For my general health and well-being, I enjoy swimming, pilates and hiking (doing this in all weathers reminds me that I am alive!) Because I am always in awe of people who are good at what they do, or to simply enjoy moments of beauty, I like to visit galleries, theatres and eat out. I don’t ever want to grow tired of learning new things or seeing things differently, so I enjoy visiting museums, exploring new places and trying out new recipes.


“Our daughters were instantly at ease with Anita and have always been happy with the structure and methods of the lessons finding them fun and interesting whilst learning. Weekly lessons are always well prepared and full of energy helping our daughters gain confidence within their school work. Anita has an excellent rapport with both children and parents and keeps us informed as to the progress being made. We would recommend Anita to any family or school, and have recently done so with a neighbour.”

(Years 2-6, Mathematics & English)

“Before Anita came our older daughter who was four at the time found accepting strangers and changes to daily routines very hard. It was Anita’s hard work, resilience and dedication to her work that changed my daughters life. She is now an outgoing and socially active child who loves going to school and meeting new people and environments. Anita is firm but very fair, she is active which certainly helps with younger children and generally fun for them to be around. My two youngest still talk about her fondly, she has left an impression on us that others just cannot quite match up too.”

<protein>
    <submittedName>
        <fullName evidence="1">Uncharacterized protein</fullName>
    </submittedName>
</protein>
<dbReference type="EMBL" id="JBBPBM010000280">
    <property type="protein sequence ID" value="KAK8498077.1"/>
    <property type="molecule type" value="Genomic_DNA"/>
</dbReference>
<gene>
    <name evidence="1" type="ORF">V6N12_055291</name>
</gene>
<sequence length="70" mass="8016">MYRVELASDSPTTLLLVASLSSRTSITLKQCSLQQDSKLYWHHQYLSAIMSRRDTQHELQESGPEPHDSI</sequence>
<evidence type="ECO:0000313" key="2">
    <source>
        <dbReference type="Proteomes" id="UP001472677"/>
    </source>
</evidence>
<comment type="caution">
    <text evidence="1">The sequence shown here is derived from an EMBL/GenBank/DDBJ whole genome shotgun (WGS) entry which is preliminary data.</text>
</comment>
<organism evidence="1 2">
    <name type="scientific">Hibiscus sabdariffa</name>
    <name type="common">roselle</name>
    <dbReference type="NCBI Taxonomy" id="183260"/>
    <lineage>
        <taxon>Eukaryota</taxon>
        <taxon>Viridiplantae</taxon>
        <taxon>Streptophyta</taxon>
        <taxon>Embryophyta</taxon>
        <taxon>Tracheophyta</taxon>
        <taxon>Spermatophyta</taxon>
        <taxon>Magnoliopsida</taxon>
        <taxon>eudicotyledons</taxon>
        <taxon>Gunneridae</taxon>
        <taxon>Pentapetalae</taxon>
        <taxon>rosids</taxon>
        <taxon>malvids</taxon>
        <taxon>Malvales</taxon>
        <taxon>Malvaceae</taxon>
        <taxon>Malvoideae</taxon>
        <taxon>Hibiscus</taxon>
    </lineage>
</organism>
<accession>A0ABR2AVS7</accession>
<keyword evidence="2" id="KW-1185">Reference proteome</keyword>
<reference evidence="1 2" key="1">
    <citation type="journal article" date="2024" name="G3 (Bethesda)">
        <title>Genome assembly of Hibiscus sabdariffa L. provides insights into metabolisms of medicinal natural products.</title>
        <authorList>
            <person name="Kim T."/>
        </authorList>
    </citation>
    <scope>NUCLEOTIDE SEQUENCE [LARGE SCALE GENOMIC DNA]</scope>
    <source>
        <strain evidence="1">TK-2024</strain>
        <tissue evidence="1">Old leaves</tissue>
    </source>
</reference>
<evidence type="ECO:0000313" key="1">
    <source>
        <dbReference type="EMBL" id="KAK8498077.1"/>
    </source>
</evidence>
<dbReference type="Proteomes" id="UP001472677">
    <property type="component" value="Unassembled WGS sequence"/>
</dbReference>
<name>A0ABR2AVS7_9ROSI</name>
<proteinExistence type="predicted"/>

(FS1, home schooling)

“Anita brought an increased level of interest to anything the children were doing, and helped them explore the new places we travelled to; not just physically but through history/culture/education. She was focussed and dogged in finding solutions to challenges she encountered, including guiding our eldest son who has since been diagnosed with additional needs. Anita showed incredible patience with the poor behaviour that was exhibited and methodically tried alternate methods to encourage him, control his behaviour, improve his work etc. until she found a set of approaches that worked for him. I often found myself learning from her.”

(FS2 & Y3, travelling home schooling)

  • Fully Vetted

  • Qualified Teacher

  • Residential tutor

  • SEN Experience